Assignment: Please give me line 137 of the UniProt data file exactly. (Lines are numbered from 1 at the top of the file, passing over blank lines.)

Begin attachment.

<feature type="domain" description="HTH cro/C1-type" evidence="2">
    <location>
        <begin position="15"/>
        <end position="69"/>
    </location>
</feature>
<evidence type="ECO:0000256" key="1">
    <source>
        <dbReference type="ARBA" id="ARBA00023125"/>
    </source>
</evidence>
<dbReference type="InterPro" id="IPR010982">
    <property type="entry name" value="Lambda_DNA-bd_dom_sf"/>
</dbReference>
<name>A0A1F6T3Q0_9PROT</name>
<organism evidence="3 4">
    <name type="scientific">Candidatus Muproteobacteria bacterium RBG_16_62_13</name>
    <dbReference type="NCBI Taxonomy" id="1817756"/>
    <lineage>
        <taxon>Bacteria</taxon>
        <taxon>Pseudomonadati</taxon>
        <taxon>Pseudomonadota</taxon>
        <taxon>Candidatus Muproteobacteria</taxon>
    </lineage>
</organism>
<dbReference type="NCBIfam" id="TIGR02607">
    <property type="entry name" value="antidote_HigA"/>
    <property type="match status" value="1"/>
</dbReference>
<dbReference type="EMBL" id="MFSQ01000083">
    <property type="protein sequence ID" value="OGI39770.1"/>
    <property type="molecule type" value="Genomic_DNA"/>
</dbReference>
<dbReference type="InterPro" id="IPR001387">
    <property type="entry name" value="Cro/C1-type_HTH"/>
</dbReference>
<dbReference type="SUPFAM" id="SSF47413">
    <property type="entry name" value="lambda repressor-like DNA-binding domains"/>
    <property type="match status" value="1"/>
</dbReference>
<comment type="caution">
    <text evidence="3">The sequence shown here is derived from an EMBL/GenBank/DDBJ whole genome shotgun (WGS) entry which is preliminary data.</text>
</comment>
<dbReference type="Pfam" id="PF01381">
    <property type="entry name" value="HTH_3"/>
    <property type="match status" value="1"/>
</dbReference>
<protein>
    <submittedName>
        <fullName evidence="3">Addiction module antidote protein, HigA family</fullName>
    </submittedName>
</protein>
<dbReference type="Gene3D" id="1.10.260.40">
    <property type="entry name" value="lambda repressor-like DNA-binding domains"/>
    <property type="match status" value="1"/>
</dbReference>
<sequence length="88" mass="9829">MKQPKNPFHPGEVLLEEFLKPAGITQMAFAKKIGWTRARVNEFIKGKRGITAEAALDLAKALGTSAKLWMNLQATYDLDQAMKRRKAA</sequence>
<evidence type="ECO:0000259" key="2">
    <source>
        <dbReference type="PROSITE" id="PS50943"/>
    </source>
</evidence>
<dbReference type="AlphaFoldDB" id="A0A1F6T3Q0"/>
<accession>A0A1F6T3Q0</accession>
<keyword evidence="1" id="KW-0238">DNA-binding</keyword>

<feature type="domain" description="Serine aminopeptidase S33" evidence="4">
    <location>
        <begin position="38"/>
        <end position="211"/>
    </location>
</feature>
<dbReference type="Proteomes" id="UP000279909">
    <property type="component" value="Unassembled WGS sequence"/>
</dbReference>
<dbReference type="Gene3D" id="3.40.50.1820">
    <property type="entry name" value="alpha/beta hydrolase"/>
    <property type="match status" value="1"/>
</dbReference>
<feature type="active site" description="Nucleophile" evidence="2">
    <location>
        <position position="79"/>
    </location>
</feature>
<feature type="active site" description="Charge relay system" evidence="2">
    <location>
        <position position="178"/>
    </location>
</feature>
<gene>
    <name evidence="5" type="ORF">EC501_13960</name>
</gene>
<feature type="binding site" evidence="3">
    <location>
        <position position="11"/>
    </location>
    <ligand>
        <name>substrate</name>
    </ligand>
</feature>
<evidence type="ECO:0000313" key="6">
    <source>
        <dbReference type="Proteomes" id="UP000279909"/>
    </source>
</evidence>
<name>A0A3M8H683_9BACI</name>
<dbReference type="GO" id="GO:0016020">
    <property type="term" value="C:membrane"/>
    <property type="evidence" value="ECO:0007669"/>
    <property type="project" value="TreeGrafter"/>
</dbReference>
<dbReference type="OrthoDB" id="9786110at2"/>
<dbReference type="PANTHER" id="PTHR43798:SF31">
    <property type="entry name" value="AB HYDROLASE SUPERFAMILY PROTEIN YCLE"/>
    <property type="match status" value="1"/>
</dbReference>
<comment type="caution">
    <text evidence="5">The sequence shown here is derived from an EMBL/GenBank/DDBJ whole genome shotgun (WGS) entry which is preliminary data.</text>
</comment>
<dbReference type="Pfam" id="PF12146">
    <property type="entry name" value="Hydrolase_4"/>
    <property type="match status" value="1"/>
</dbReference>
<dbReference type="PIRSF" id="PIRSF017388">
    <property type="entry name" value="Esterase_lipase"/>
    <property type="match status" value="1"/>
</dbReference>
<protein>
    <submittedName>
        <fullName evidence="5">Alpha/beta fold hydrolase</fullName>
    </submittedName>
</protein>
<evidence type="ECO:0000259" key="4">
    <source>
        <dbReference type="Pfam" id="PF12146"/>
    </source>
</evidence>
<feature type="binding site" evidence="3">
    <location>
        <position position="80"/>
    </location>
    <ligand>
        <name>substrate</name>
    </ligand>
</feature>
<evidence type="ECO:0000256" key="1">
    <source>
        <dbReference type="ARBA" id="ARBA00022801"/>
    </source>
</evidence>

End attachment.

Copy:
<feature type="binding site" evidence="3">